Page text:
Page 395 - Gay San Francisco_Eyewitness Drummer
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Gay San Francisco: Eyewitness Drummer                375
             Thomas of Colt Studio and Target Studio in New York. Within this
             Eyewitness Drummer project, confer Lou Thomas’ September 20, 1968,
             letter to me in my thumbnail introduction to I Am Curious (Leather) in
             Son of Drummer. I chose that Curious title as homage to the first truly
             ground-breaking and hugely popular commercial porno film I Am Curi-
             ous (Yellow) shot in Sweden in 1967.
                With the fading of the ubiquitous catch phrase “I Am Curious (fill in
             the blank),” I re-titled my leather identity novel into the list of Allen Gins-
             berg “blues” journalism I was creating for Drummer, and its title became
             Leather Blues to fit with my articles, “Prison Blues,” “Rodeo Blues,”
             “Jockstrap Blues,” “Castro Street Blues,” and on into fiction like “Wild
             Blue Yonder” which was published in several magazines and anthologies,
             including The Burning Pen: Sex Writers on Sex Writing (2001), a collective
             autobiography of authors compiled by M. Christian. The Burning Pen is
             as important to erotic literature as Mark Thompson’s Leatherfolk (1991)
             is to leather culture.
                In March 1977, when publisher Embry arrived at my San Francisco
             home on 25  Street home to interview me for the editor-in-chief job, I
                      th
             showed him, and Al Shapiro who was with him, the list of stories and
             articles I had already written which could be adapted to Drummer. (At the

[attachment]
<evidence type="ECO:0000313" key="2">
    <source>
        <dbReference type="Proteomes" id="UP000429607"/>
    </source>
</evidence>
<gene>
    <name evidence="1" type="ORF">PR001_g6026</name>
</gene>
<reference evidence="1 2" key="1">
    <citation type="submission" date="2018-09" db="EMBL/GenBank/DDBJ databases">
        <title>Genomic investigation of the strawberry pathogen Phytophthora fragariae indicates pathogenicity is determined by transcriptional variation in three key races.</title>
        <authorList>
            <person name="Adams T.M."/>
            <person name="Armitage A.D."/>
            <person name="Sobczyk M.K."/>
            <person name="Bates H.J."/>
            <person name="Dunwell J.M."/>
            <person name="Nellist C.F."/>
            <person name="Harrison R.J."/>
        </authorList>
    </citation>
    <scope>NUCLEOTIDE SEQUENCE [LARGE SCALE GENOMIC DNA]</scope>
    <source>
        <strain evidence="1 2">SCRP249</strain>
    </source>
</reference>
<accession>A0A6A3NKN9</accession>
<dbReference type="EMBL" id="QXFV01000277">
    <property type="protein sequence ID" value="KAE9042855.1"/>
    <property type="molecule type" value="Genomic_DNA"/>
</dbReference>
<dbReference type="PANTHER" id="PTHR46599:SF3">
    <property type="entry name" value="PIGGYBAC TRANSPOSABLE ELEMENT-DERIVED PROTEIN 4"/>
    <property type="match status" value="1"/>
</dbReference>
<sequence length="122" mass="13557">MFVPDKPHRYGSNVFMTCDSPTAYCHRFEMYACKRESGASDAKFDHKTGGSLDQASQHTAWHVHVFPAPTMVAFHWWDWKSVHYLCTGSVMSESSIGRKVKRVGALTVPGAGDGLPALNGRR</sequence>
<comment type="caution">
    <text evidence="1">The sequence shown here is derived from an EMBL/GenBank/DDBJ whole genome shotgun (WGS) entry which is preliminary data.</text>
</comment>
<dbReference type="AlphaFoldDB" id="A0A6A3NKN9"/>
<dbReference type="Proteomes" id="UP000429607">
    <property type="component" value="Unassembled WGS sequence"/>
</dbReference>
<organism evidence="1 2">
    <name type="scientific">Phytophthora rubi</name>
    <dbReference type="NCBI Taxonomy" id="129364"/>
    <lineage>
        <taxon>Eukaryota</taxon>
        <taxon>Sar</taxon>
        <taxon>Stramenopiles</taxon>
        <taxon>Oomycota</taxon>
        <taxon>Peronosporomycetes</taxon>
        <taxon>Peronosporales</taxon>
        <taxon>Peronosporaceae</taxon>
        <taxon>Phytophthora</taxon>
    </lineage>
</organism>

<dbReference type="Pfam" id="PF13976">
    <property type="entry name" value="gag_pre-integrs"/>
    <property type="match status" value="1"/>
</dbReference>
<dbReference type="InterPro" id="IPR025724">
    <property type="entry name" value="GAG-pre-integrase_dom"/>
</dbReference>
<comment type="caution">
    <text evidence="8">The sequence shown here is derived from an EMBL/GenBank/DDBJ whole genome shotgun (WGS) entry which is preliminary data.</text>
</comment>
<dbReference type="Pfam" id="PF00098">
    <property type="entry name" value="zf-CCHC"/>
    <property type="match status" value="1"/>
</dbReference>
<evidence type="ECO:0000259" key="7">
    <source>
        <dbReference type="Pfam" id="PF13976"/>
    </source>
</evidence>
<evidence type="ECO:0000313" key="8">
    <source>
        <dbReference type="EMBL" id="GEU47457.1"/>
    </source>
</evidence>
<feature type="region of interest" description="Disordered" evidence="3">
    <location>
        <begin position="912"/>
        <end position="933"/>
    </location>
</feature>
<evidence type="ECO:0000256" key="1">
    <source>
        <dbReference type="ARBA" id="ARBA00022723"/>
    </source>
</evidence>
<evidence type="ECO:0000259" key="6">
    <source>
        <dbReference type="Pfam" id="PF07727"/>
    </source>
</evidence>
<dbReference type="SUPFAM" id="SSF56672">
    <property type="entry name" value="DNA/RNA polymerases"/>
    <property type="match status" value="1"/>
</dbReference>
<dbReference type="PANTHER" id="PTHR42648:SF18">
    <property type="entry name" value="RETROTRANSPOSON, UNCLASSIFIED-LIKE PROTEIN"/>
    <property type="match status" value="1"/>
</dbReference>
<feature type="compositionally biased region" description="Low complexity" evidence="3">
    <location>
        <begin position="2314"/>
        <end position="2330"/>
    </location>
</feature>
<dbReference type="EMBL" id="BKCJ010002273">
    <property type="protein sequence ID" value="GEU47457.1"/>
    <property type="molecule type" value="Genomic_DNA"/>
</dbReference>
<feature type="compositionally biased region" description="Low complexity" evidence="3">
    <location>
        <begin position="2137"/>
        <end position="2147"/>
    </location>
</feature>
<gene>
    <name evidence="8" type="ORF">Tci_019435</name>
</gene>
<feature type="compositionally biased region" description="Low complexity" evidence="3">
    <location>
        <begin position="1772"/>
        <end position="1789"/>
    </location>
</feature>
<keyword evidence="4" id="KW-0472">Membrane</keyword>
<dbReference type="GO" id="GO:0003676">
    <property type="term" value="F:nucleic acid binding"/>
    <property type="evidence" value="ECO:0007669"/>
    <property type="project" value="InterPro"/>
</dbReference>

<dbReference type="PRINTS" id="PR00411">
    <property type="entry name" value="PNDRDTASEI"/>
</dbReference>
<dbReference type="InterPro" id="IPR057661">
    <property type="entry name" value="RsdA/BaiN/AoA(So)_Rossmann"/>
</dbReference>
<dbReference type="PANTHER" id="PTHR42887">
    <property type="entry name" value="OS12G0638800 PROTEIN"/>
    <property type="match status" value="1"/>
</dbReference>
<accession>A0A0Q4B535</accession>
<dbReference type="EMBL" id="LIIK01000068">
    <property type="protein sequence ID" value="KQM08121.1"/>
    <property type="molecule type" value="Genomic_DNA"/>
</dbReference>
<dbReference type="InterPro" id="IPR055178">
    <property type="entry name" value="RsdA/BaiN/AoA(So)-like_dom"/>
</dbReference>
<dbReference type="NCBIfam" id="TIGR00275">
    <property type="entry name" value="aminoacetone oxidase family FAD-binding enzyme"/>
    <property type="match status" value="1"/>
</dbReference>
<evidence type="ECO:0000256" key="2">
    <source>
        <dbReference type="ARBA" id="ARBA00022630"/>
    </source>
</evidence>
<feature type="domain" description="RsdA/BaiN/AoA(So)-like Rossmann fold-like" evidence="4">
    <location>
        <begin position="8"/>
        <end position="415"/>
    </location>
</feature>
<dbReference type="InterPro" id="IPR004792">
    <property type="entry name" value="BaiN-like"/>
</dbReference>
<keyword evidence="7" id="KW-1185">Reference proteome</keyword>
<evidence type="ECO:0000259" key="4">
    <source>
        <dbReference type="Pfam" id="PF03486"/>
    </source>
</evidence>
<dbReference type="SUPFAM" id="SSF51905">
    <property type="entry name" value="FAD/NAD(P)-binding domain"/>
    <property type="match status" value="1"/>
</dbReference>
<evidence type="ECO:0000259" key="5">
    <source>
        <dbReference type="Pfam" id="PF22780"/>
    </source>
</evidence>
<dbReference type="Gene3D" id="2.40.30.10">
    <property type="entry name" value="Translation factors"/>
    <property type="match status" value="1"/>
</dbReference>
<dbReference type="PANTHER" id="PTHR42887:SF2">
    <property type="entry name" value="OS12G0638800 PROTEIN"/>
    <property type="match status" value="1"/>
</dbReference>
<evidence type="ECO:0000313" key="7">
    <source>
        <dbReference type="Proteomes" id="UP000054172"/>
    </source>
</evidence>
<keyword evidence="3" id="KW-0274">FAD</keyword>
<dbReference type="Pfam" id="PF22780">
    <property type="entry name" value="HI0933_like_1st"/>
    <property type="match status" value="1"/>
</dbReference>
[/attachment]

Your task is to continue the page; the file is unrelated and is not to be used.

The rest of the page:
time we met, I was already deeply embedded in writing with a publish-
             ing career begun twenty years earlier as a magazine editor with several
             published books.) Embry’s eyes lit up at my stack of stories and photo-
             graphs — as well as my personal “sex” Rolodex of writers, artists, and
             photographers.
                Always starving for material to fill a hungry monthly magazine,
             Embry saw me as a way to fill pages. Even so, I must clarify, he hired me
             as editor in chief only. My $200 per month was pay to edit the magazine;
             after a year or so, he promised me $400 per month for editing.
                That’s why I never gave up my day job while editing Drummer.
                My writing for Drummer was totally independent of my editing and
             was sold freelance with one-time publication rights to Embry’s Alternate
             Publishing. Embry propped up the lack of cash salary by promising that,
             as part of my hire, I Am Curious (Leather) would be serialized in Drum-
             mer, and then I Am Curious (Leather) would be published as one of the
             first of a new line of Drummer novels. From that, he said, I could earn
             royalties. This plan is mentioned at the end of the first serialized section
             of I Am Curious (Leather) in Son of Drummer (September 1978), page 47,
             where the excerpt — soon after renamed Leather Blues — was published
             with the original 1968 title, plus a subtitle for the opening chapter: “I Am
             Curious (Leather): The Adventures of Denny Sargent.”



           ©Jack Fritscher, Ph.D., All Rights Reserved—posted 05-05-2017
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